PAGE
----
Essays on Raintree County and Ross Lockridge, Jr. (Including Collections, and Synopsis for further reading)
SEED OF THE RAINTREE: RAINTREE COUNTY AND POSTWAR ENVIRONMENTAL FICTION, 1945-1960, by Fred Waage, as presented at the Conference of the Association for the Study of Literature and Environment (ASLE), June 2007. "In my fifteen minutes here, I'd like to share with you the basic argument of the text I'm writing, whose working title is Seed of the Raintree: Raintree County and 1950's Environmental Writing, and offer an incentive to explore what I believe, although the claim may seem outrageous to some, to be the greatest U.S. environmental novel of the 20th century."
TAXES IN THE SHADE OF THE RAINTREE by J. Fred Giertz. No one should conclude that taxes drove Ross Lockridge Jr. to suicide. However, tax concerns were a source of his distress that was magnified by his depression.
THE RETURN TO RAINTREE COUNTY by David D. Anderson."If 'Raintree County' is not the fabled Great American Novel, it will do until that unlikely work appears."
RAINTREE COUNTY AND THE EPICISING POET IN AMERICAN FICTION, By Leonard Lutwack. "Perhaps Raintree County may appear a little more from behind the critical cloud that covers it if instead of being placed for adverse comparison beside Joyce's Ulysses it is considered among those American novels which present an epicising poet who fails to become another Homer and yet whose story in itself presumes to be an epic." This essay also considers the structure of the novel.
AUTHOR IN THE EPIC, by Larry Lockridge, From: SHADE OF THE RAINTREE. "A private person, [Ross] Lockridge wrote a novel in no way private, where he opened up to public view all he most valued, all he most feared. The novel takes us on a journey into an interior only hinted at in his earlier writings...."
BIOGRAPHY AND ENIGMA: THE CASE OF ROSS LOCKRIDGE, JR., by Larry Lockridge. "My aim here is to tell some of the story of writing Shade of the Raintree and to suggest how skepticism is better deployed in an intense seeking and weighing of evidence...."
RAINTREE COUNTY AND THE POWER OF PLACE, by Fred Erisman. "Like the environmental novels of the last (2) decade(s) [Edward Abbey, The Monkey Wrench Gang (1975), A.B. Guthrie, Jr., Arfive (1971), and Jack Schaefer, Mavericks (1967)], Raintree County calls, ultimately, for a perception of space and place that is neither national nor social, but rather is ecological--the perception that person and place, space and time, are interdependent and one. It is an ecological novel written before its time, and its time has finally come."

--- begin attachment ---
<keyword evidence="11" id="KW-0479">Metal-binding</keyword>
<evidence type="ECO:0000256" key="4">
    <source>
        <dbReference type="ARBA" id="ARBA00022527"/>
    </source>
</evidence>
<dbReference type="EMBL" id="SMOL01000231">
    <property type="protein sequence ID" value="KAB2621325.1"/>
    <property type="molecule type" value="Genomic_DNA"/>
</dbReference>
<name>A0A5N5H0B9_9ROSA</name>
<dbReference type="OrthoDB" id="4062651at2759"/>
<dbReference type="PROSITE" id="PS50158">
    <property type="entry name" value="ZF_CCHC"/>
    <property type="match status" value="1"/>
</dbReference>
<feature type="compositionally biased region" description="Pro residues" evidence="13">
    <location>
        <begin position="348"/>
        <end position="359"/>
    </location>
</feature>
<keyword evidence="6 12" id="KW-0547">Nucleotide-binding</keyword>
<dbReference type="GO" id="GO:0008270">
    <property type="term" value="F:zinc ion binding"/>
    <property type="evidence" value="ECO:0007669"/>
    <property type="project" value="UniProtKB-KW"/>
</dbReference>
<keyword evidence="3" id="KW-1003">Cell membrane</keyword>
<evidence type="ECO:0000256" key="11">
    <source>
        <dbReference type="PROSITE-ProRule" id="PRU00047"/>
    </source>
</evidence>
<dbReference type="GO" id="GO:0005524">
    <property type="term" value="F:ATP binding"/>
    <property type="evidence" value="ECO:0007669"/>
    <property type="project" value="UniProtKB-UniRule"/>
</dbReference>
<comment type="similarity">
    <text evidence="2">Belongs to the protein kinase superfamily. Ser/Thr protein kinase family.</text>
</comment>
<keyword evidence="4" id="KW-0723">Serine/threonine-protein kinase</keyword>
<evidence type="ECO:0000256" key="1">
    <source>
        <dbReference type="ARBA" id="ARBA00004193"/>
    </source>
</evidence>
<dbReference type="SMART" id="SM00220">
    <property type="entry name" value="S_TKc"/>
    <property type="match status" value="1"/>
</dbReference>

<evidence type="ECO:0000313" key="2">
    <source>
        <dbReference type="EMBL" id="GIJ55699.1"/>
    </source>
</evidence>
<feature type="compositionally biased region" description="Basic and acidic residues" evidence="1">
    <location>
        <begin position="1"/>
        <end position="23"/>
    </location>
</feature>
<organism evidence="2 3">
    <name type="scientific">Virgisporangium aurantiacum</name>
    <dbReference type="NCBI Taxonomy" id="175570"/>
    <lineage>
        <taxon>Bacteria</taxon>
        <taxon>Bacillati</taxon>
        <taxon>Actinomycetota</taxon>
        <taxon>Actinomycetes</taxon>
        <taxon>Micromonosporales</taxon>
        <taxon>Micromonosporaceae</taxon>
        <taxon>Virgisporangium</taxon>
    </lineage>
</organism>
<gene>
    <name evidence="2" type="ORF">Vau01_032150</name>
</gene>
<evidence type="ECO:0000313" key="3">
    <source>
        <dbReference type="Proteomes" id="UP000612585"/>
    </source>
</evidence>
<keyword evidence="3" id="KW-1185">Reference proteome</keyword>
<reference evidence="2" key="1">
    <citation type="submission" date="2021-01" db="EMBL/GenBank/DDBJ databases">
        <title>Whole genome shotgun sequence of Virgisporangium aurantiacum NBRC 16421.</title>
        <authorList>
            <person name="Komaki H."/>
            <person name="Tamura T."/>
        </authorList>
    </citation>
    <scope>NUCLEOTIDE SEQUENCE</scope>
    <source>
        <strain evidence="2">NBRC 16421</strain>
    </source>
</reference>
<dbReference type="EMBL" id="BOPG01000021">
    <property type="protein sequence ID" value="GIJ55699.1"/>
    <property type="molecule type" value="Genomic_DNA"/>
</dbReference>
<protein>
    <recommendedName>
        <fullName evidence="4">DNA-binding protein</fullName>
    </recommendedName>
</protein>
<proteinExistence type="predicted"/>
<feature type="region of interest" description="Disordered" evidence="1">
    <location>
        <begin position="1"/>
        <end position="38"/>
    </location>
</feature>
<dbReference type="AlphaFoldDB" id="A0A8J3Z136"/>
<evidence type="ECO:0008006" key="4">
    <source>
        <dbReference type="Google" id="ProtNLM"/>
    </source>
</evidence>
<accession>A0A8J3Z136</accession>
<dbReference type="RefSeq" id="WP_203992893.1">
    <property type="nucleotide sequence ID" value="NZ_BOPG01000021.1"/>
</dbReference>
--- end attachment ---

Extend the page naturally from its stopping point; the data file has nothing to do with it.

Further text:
THE PRESENCE OF THE PAST IN THE HEARTLAND: RAINTREE COUNTY REVISITED, By Joel M. Jones. "...in its singularity Raintree County is not simply a historical novel.... A strong case could be made for this work as an example of each one of Northrop Frye's five modes--from the mythical to the ironic."
ROSS LOCKRIDGE, RAINTREE COUNTY, AND THE EPIC OF IRONY, By Gerald C. Nemanic. "Much care is taken to recreate the artifacts, tenor, and style of life in nineteenth century Indiana. These "antiquities" are evoked with deep feeling for that fading fabric of life. They delight, and are their own reason for being. And yet, for Lockridge this is hardly enough. He is bent on discovering the principles of American development, the foundation of American character."
BLURRED BOUNDARIES AND THE DESIRE FOR NATIONALISM IN ROSS LOCKRIDGE'S RAINTREE COUNTY by Dean Rehberger. ". . .Lockridge's Raintree County is one of the fullest expressions in novel form of the ideology of nationalism. However, by expressing nationalism, its contradictions and gaps, the novel calls into question the very possibility of imagining the nation as complete and whole."
THE SOUTHERN MYTH IN ROSS LOCKRIDGE, JR.'S RAINTREE COUNTY , by Patricia Ward Julius. "In the mid-nineteenth century, as we all know, the nature of the South and the institution of slavery impinged on the consciousness of the United States as no other issue has, before or since. However, most fictional treatments of this traumatic period in our history examine one side or the other and virtually none acknowledge the myths that surround and define that period. In his vast and panoramic novel, Raintree County, however, Ross Lockridge addresses that issue and dissects the myths that, in many ways, perpetuated it."
Collections -- other Essays on-line
MYTH, MEMORY, AND THE AMERICAN EARTH: THE DURABILITY OF RAINTREE COUNTY, A Collection of Critical Essays, Edited by David D. Anderson.. Preface & Contents. "With its re-publication, reviewers and critics of 1994 echo the reviewers and critics of 1948 as they reiterate its greatness, its complexity, its universality, its timelessness, even, in some cases asserting that its true audience was not the mid-century America of its publication but that of the last years of this century...."
MIDWESTERN MISCELLANY XXVI (Spring 1998). "Fittingly, this new direction in the publications of the Society [SSML] is inaugurated by this issue, in which six members of the Society discuss Ross Lockridge, Jr.'s Raintree County, a magnificent interpretation of the Midwest and its people, on the novel's fiftieth anniversary . . . dedicated to Toni Morrison ." Here also are Larry Lockridge's informal responses to these papers.
A BRIEF SYNOPSIS ON ROSS LOCKRIDGE, JR., (Biography, Significance, Selected Works, Further Reading) from the Dictionary of Midwestern Literature (DML).
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